Imagine a candidate for major office allowing just anyone to help him draft his campaign stands?

Utah has such a candidate: Democratic U.S. Senate challenger Pete Ashdown, who hopes to unseat longtime Sen. Orrin Hatch, R-Utah, come November.

"I think only one other candidate — a Libertarian in Maryland running for the U.S. Senate — has a collaborative wiki site" on the issues, says Ashdown, a Web guru through his Utah-based XMission Internet access business.

But while at first blush having an Internet interactive issues forum may sound good, it can also cause problems.

Someone could see it as an opportunity to put vile, racist or even threatening material on the site, such as the person who posted on Ashdown's site that "coloreds" should have more elective abortions.

Even if offensive, Ashdown believes, such free speech should still reign.

Ashdown, a tech-savvy candidate who is at the forefront of Internet campaigning, says the benefits outweigh the problems on his interactive wiki "town hall meeting." Some "jerks" may write absurd opinions, but overall a good online debate takes place, Ashdown maintains.

"My site was actually attacked in January," with some obscene material, even pictures, placed on his wiki site. "We're blocking those people from coming back" and posting more junk, he says.

At Ashdown's campaign Web site — vote.peteashdown.org/ — there is a page designated as "collaboration wiki," where anyone can read where Ashdown now stands on 47 different issues. You can then rewrite some of those stands, putting in your own two cents' worth. So far the wiki site has had more than 35,000 hits, Ashdown says, although only several hundred bothered to write in.

Some issues are more volatile than others. Ashdown's abortion issue has seen 33 rewrites over the six months the site has been up; his immigration issue 21 rewrites. But his corporate reform issue has only one rewrite.

The wiki site "is very valuable, in the sense that I want to collaborate with everyone. Governing should not be 'us' versus 'them.' We should all participate. The best solutions are not partisan. The best solutions should rise to the top," Ashdown says.

After a new rewrite is submitted, Ashdown himself or one of his top campaign aides will review it. And then they will either ignore the suggestions or incorporate them in some fashion into the "officially rewritten" issues stand.

Most of Ashdown's issue stands are still works in progress. When Ashdown gets close to formally adopting an issue stand, a banner at the top of the written issue states that if no further comments are made within 14 days, the issue stand will be moved over to his official issue page. So far, Ashdown has 25 formalized issues.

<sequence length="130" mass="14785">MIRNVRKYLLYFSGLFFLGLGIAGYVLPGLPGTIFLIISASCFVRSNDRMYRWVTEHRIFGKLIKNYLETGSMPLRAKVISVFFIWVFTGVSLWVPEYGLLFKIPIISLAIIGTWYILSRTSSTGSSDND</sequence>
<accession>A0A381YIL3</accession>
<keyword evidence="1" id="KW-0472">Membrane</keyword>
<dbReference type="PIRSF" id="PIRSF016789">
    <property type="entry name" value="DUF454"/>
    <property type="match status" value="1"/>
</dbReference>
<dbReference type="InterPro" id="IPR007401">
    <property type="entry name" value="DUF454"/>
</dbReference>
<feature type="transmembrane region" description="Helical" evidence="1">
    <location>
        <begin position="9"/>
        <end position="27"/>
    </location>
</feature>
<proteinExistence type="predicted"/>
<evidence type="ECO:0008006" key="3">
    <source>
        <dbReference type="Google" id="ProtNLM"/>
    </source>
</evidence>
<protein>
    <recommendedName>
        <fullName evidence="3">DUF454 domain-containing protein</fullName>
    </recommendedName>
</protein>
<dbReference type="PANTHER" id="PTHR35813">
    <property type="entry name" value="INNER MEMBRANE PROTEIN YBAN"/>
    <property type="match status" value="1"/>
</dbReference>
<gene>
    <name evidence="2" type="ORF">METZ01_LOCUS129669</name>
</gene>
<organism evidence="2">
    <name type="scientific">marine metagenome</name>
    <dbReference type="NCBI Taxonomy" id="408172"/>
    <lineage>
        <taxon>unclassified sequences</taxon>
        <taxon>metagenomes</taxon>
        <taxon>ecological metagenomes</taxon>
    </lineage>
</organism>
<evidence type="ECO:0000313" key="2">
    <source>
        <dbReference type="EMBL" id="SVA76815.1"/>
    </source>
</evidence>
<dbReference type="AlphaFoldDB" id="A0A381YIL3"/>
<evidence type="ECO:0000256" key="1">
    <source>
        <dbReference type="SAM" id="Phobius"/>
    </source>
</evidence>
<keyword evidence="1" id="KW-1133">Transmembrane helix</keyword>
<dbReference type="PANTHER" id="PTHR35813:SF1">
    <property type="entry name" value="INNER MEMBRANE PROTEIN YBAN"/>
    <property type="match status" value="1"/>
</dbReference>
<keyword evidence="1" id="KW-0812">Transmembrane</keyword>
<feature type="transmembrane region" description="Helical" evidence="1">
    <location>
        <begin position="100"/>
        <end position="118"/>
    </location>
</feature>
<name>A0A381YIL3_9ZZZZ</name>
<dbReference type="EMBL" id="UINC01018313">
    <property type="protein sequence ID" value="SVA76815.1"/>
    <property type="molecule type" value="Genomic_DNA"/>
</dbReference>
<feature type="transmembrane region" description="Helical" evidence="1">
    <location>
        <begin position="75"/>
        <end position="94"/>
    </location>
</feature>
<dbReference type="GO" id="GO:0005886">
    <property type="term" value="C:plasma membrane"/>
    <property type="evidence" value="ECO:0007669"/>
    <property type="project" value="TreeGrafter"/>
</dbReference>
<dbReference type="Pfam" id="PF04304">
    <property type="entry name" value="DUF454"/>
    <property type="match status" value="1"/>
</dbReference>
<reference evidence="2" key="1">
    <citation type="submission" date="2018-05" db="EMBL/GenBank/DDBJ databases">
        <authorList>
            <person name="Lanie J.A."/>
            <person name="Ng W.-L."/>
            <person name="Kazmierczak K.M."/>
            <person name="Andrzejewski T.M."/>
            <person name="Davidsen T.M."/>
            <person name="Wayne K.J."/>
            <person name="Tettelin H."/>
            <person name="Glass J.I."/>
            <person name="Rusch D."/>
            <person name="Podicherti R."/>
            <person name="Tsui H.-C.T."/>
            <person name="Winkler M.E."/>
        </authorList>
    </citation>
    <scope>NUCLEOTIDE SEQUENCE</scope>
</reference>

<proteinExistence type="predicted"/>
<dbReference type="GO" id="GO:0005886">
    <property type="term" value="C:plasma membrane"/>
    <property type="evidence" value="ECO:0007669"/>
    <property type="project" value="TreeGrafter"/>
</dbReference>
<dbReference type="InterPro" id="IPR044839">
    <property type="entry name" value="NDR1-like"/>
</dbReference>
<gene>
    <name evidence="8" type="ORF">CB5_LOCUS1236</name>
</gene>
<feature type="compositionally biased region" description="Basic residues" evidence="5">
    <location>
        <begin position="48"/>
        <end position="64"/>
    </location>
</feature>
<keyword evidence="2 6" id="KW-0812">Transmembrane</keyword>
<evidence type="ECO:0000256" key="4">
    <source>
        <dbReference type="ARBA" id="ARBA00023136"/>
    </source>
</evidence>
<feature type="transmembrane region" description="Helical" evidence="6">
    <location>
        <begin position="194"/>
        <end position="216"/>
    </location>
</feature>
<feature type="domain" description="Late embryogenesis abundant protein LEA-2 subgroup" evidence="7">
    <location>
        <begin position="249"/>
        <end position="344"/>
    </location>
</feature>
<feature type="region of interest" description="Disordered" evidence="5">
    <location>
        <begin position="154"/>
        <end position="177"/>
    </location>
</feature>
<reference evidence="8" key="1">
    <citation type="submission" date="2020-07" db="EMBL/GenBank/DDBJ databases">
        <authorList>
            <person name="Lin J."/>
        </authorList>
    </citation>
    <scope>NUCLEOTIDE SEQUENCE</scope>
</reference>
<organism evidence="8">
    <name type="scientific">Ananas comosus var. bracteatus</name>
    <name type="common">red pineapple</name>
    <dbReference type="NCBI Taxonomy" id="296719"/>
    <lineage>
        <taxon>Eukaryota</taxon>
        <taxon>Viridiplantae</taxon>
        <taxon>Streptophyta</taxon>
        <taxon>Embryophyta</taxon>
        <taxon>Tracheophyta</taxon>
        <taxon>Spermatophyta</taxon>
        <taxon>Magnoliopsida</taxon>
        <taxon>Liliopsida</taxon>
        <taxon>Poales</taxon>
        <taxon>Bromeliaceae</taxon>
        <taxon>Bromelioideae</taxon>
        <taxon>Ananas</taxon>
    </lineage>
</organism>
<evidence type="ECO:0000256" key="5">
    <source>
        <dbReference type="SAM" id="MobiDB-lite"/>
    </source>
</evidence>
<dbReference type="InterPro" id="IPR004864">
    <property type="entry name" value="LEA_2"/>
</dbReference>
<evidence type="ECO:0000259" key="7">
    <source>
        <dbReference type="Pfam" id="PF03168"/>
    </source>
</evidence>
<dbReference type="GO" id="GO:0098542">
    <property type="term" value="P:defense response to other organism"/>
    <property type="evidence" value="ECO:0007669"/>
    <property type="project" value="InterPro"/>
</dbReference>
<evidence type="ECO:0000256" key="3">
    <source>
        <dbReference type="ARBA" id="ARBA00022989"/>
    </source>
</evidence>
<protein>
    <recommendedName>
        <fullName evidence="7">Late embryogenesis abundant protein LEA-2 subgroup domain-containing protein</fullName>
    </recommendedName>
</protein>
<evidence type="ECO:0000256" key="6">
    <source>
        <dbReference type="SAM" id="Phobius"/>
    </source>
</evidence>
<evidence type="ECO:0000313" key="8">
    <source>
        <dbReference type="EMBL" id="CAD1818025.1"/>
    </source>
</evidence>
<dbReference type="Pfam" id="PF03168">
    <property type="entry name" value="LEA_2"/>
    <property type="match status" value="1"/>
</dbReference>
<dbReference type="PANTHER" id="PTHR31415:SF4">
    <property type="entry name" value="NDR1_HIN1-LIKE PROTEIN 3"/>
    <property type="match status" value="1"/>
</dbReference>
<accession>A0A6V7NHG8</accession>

"Those (25 formal) issues are what I'm talking about as I travel the state," says Ashdown. He thinks most of the remaining 22 "collaborating wiki" issues will become his formal stands as the campaign continues.

Most site visitors probably won't see the offensive material. But all suggested changes remain on individual issue sites under a "history" click.

If you take a look at Ashdown's "abortion" wiki issue's history, you find just one of a number of offensive rewrites.

One anonymous reader/writer suggested that Ashdown's abortion stand start with: "The federal government must join with responsible communities and families to increase elective abortion of coloreds."

Ashdown, of course, completely rejects such an idea. And his rewrite of his abortion stand after that suggestion was posted does not include any such language.

But even with the argument of free speech and open campaign dialogue, is it wise to include such offensive ideas on a candidate's own Web site?

"I think it is slim" that readers would take such comments out of context and either believe they are his own ideas, or that he somehow sanctions such vileness, Ashdown says.

Has there been cases where the wiki debate actually changed Ashdown's beliefs?

"Yes," he admits. Two examples: guns and Iraq.

"At first, I thought there was need for some kind of gun control." But after reading differing viewpoints, Ashdown says he's now a defender of Second Amendment rights.

On the Iraq war, Ashdown says he at first thought he and other Americans had to back U.S. troops no matter what and be in the war for the long haul.

But "an unknown American" wrote on his site that through the democratic process U.S. troops should leave when Iraqi citizens vote to tell them to go. "That is now what I advocate. You get out of the argument of when to leave, who decides. Let the Iraqis decide. And I may be the only (major) candidate for the Senate saying so."

Ashdown is also using his site to post what's known as "opposition research." And because it's an open forum, anyone can write in claiming Hatch said or did this or that — likely fertile ground considering Hatch has been in the Senate since 1976.


E-mail: bbjr@desnews.com